Patent owners, suing for infringement of their patents, routinely include an allegation that the defendant’s actions were “willful” and demand treble damages as recompense for this dastardly conduct. Sometimes, however, the circumstances are such as to make the patent owner look, at best, foolish. (Advanced Fiber Technologies Trust v. J&L Fiber Services, Inc.)
Advanced repeatedly accused a competitor, J&L, of patent infringement. Each time, J&L responded that the subject patent was invalid and that, in any event, the accused product did not infringe the patent. Advanced thereupon sought reissue of the patent in question. Upon receipt of a Notice Of Allowance, but before the actual issue of the reissue patent, Advanced sued J&L. The complaint contained the usual boilerplate allegation of “willfulness” and the corresponding demand (actually called a “prayer for relief”) for treble damages.
J&L moved for a summary judgment dismissing the claim of willful infringement. Motion granted. A willfulness claim “must necessarily be grounded exclusively in the accused infringer’s pre-filing conduct.” “J&L could not have willfully infringed … claims which did not issue until after this suit was filed. Similarly, because the scope of the patent and the meaning of … key [claim] terms … only became apparent and/or took on new meaning during prosecution of the reissue … J&L could not have been acting ‘despite an objectively high likelihood that its actions constituted infringement of a valid patent.’”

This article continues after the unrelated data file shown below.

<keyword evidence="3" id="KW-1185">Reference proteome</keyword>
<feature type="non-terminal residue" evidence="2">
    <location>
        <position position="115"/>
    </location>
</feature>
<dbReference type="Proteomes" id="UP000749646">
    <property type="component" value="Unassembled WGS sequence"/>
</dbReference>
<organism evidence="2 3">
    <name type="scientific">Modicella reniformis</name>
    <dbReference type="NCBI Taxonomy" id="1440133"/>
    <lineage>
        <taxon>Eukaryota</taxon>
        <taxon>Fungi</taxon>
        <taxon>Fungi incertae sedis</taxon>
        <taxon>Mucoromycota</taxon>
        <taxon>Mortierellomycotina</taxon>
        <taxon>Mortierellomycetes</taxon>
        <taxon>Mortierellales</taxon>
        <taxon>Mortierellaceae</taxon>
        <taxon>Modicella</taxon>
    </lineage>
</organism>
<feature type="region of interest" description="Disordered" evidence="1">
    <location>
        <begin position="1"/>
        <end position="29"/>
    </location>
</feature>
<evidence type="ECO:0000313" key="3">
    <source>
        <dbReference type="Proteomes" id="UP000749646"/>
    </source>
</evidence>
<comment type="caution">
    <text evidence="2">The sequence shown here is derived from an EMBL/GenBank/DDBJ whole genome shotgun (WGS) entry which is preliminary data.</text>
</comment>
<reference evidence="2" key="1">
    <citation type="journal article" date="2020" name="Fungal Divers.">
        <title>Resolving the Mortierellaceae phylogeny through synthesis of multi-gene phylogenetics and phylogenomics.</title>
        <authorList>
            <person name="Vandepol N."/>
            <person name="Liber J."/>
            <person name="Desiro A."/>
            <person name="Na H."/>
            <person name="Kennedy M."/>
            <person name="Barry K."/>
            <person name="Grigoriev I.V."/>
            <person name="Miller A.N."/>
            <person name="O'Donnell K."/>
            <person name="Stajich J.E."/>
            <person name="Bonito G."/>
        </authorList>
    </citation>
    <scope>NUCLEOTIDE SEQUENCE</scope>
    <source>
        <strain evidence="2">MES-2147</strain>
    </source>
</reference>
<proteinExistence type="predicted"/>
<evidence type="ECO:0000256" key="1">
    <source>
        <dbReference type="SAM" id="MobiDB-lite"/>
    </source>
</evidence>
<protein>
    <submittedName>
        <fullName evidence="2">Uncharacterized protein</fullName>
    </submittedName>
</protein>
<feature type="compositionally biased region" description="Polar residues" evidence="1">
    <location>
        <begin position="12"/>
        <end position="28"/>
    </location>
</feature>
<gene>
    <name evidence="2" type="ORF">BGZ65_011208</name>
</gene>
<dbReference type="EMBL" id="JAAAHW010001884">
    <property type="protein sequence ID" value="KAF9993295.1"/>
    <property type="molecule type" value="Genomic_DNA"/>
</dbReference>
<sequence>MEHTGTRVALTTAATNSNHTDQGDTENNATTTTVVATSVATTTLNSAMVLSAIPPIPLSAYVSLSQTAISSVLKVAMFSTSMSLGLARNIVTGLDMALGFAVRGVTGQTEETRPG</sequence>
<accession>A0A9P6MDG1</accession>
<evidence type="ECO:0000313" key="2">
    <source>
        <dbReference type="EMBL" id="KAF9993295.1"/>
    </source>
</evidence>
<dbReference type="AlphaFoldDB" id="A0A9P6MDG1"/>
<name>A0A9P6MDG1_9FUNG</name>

Incidentally, we fail to understand how J&L could have infringed unissued claims at all, much less infringed them willfully.
THE LESSON TO BE LEARNED: If you must use boilerplate, at least try to insure that it’s applicable.
Another lesson to be learned: Timing is everything. Might not this case have had a different resolution, if Advanced had waited until the reissue was complete?